VOYA - Mary Ann Darby
Born and raised in The Hague, Jan de Groot is seven when the Nazis invade The Netherlands in 1940. At first, Jan continues to sail on the waters and go to school, but he also listens closely as his father explains there will be hidden guests in their home about whom no one can know. His older brother is arrested and taken to Germany, and Jan's family is fearful, but his brother, an artist with a flair for forgery, creates the necessary paperwork to return home. Later, however, as the family is feeling the pinch of limited living supplies, Jan's father is arrested in connection with the "guests" he had been helping smuggle to Switzerland. Eventually Jan and his mother leave for the northeastern part of The Netherlands, hoping that they will be able to find food more easily out of the city, as residents of The Hague are literally starving to death. Their journey on train and foot illuminates the generosity of many along the way, and eventually takes them to a relative's home where they watch the Canadian troops come to liberate them. Although he, his mother, and brother are reunited, his father does not survive. Students looking for historical facts to fill out ideas alluded to in Lois Lowry's fictional Number the Stars (Houghton Mifflin, 1989) or a gentler memoir than Elie Wiesel's Night (Hill and Wang, 1960) can get a good sense of wartime living conditions in The Netherlands as well as the weight of loss of food, clothing, basic necessities, friends, and family. The role of the Canadians in the war is also highlighted. Although the first few chapters feel a bit choppy, the story hits its pace and becomes captivating as it continues. Reviewer: Mary Ann Darby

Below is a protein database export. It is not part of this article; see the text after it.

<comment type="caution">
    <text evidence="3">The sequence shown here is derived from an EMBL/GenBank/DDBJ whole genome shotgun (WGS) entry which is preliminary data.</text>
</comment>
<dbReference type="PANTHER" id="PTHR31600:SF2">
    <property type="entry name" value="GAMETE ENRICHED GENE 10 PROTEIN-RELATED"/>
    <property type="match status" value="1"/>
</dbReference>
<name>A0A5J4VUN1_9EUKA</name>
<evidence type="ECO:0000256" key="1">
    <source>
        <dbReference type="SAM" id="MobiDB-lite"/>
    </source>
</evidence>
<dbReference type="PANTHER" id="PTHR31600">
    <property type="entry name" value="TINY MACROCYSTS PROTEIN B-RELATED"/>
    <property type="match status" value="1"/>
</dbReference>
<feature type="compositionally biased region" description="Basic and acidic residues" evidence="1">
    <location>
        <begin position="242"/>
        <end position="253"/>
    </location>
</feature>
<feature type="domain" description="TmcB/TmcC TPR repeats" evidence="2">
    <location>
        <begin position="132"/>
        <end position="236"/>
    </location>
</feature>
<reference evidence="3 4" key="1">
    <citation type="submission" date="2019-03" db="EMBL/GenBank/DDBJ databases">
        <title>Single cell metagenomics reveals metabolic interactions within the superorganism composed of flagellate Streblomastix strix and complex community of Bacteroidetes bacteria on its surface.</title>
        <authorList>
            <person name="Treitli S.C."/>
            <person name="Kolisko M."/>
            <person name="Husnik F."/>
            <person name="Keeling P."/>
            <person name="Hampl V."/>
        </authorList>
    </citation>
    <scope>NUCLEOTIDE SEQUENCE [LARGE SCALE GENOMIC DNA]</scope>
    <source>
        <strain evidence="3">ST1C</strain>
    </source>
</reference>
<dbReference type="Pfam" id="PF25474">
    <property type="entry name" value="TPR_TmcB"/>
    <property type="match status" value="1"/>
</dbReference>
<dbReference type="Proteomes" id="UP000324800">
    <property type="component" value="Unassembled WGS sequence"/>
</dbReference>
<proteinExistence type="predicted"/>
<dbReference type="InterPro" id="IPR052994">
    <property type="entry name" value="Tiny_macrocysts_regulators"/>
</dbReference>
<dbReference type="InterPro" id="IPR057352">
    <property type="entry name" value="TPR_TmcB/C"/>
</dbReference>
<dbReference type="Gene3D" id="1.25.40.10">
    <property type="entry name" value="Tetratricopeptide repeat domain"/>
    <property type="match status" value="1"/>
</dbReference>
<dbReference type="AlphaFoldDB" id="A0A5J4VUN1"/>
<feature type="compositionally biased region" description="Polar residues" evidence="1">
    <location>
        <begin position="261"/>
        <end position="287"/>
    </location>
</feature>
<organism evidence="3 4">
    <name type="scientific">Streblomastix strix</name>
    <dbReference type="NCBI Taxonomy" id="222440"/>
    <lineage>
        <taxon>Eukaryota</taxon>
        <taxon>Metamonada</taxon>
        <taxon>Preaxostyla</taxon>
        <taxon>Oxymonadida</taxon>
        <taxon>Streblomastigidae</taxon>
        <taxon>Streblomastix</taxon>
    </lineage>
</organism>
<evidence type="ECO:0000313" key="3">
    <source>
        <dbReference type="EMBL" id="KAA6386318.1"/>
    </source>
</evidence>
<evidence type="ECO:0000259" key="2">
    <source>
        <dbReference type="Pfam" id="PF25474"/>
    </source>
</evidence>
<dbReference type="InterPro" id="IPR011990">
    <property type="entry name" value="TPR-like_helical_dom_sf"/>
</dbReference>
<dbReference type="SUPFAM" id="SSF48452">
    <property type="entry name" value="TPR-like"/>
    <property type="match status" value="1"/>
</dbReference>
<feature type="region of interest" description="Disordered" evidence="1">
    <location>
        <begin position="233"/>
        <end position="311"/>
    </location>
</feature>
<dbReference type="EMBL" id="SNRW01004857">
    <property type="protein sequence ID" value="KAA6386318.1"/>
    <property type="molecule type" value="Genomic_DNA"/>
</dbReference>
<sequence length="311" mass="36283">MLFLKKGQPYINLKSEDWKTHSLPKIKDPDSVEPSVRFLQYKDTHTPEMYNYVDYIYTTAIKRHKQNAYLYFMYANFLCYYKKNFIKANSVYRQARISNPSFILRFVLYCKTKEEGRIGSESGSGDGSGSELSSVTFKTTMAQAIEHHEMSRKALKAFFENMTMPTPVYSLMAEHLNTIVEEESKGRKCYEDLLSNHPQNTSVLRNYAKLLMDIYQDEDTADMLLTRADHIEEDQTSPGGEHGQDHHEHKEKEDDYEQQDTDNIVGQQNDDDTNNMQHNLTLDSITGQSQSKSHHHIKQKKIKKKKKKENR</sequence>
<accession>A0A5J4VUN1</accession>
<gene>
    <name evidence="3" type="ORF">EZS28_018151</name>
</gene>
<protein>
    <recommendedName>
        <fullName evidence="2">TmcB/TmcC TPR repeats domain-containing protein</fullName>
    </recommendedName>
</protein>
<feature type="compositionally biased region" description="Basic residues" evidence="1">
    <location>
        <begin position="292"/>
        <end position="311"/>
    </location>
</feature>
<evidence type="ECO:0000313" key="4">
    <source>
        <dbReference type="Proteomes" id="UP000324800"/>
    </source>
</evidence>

Product Details

ISBN-13:
9781550391671
Publisher:
Sono Nis Press
Publication date:
04/01/2009
Pages:
186
Product dimensions:
6.00(w) x 8.90(h) x 0.60(d)
Lexile:
820L (what's this?)
Age Range:
14 Years

Meet the Author

Jan de Groot was born in 1932 in The Hague, Holland. He lived through the German occupation of Holland in the Second World War, and later, at the age of eighteen, he became a merchant mariner and roamed the world by sea. In 1957 he emigrated to Canada and in 1960 married a young Dutch woman who had also emigrated to Canada. They had two children, and Jan pursued a landlubbing career for thirteen years in the corporate world. In 1970, he returned to a seagoing life and operated a charter yacht in the Caribbean until 1980, divorcing and remarrying along the way. Jan is a certified master of seagoing vessels, and upon his return to Canada in 1980 he became a marine surveyor, inspecting ships and yachts for prospective purchasers, banks, and insurance companies.
Jan is now a widower and lives in Langley, B.C. He regularly contributes articles to boating magazines, and he writes for De Krant, a Dutch newspaper distributed throughout the world mainly to Dutch emigrants. He has also self-published Buying the Right Boat, a how-to book for yachting enthusiasts, and two books about his adventures in the Caribbean, No Shoes Allowed and Gone to Come Back.